Many local search advertisers today want performance based ad programs and advertising providers are happy to be able to monetize the leads they are delivering via pay-per-click, pay-per-call or via another action-based lead activity.
The good news is that the quality of local search advertising leads is on the rise, as indicated by average call durations we recently evaluated on our network.
Mobile calls generate longer call durations than any other media at an average of 3.5 minutes/call. This is followed by Internet Yellow Pages at 2.7 mins/call and paid search at 2.2 mins/call. The average call duration across media increased 20.1 percent from Q1 2011 to Q1 2012, thanks to advertising providers’ ability to refine their programs and optimize for higher quality calls.
While there is growing usage and interest in pay-per-call, advertising providers are still ironing out how they position and sell it to local advertisers unfamiliar with the model. This issue is compounded by the rise of local search advertising options, many of which rely on performance-based pricing. With BIA/Kelsey recently forecasting that mobile search will outpace desktop search in 2015, it is key for ad providers to educate advertisers on lead pricing.
Common challenges that advertising providers selling pay-per-call in local channels run into include local SMB advertiser concerns with variable advertising costs, the inaccurate perception that pay-per-call equals pay-per-conversion, advertisers’ subjective views on lead quality and the assumption that cost per call should be similar to the cost-per-click.
However, each of these concerns has a compelling counter argument that local advertisers and any one selling to local advertisers should understand.
Misconception 1: Variable Advertising Costs Will Break my Budget/the Bank
As local advertisers are most familiar with subscription or value-based advertising models, ad providers can help allay performance-based budget fears by setting monthly spending caps to ease the initial transition for advertisers. This ensures advertisers that there won’t be any big surprises on their bill.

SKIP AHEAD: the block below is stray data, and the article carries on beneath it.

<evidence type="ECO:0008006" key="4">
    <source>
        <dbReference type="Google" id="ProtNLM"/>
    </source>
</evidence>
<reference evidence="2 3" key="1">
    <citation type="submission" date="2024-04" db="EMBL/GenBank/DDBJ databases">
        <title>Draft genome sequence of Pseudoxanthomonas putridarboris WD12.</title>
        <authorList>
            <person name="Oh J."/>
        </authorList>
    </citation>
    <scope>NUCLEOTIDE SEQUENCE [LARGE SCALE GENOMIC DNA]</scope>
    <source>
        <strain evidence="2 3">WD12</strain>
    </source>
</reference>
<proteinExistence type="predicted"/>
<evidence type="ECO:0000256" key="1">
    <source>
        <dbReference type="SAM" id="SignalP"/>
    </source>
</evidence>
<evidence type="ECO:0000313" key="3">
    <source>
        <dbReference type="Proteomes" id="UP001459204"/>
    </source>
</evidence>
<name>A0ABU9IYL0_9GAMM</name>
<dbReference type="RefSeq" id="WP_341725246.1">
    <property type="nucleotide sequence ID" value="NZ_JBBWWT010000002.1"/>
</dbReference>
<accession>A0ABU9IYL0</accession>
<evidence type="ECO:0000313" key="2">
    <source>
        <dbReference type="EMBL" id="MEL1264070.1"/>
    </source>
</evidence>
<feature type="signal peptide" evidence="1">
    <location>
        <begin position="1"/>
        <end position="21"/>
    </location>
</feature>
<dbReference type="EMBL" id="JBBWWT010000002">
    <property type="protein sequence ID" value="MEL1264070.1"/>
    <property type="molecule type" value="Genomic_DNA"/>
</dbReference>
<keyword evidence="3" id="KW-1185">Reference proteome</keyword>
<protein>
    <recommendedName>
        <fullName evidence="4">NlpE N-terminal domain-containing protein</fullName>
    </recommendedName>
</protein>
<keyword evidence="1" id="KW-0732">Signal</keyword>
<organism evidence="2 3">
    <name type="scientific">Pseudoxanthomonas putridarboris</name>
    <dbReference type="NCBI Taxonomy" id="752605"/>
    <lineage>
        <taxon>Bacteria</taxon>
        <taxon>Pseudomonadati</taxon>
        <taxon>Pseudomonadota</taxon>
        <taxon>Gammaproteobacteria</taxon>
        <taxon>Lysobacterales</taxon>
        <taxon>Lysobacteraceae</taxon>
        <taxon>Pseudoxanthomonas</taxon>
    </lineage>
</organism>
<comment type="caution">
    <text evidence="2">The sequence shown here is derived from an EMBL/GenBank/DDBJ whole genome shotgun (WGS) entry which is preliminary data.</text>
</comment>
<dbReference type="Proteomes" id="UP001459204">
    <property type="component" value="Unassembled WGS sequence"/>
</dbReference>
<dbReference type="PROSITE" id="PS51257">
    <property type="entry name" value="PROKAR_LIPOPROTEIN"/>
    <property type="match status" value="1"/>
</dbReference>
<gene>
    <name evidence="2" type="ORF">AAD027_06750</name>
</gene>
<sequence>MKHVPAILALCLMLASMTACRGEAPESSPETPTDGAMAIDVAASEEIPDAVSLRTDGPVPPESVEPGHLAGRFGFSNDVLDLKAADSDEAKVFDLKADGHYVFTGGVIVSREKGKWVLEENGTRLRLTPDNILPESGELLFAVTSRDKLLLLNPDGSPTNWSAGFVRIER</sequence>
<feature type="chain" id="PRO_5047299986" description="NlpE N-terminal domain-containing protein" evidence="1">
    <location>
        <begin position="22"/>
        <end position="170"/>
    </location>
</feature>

Regardless of lead volumes the advertiser only pays for what they have budgeted. Another option is rollover pricing so any advertising lead overages can carry over to the next month.
Misconception 2: Pay-Per-Call = Pay-Per-Conversion
Many advertisers believe that pay per call equals pay per sale and incorrectly assume that they only pay for calls that result in a sale. Instead, it is important for them to understand that a billable call represents leads that have potential to convert. Pay per call advertising programs deliver quality phone leads but it is the advertiser’s role to convert the lead.
Misconception 3: Subjective Views on Lead Quality
It's important to make sure there is agreement on the billable call criteria (e.g., call duration, hour received, contact info collected), as there can be a lot of administrative headache spent debating each resulting call. Different categories of businesses will have different billable call criteria. A one-minute call to a pizza delivery service could be a valid billable call while a one-minute call to an attorney probably is not.
Review the category-specific sales process to determine the call length deemed to be lead worthy. Also, discuss repeat callers, which varies by category. Using the example above, multiple calls to a pizza parlor in one month makes sense but probably not for an attorney.
Misconception 4: The Price of a Call = the Cost of a Click
Pay-per-call pricing isn't the same as pay-per-click pricing. While the two approaches are complementary and can provide a more complete picture of lead generation’s impact online and offline, call data provides richer data and more actionable lead generation information.
Call data includes the demographic profile of the caller and the phone number they are calling from. This data is valuable for an ongoing marketing program and as such, calls demand a higher price.
Also the media channel should be considered when pricing calls based on the medium’s ability to deliver quality leads. Mobile callers are typically farther along in the purchase cycle so there is an opportunity to monetize mobile ad calls at a higher rate than other media. This opportunity is leading to a big jump in the number of pay per call ads being used in mobile programs. We have seen a 30x increase in mobile pay per call ads from Q1 2011 to Q1 2012.
The rise of mobile ad options is presenting a new opportunity for advertising providers to gain attribution and monetize mobile separate from desktop search. But before that ad providers need to ensure they educate advertisers on the key considerations in local pay per call.
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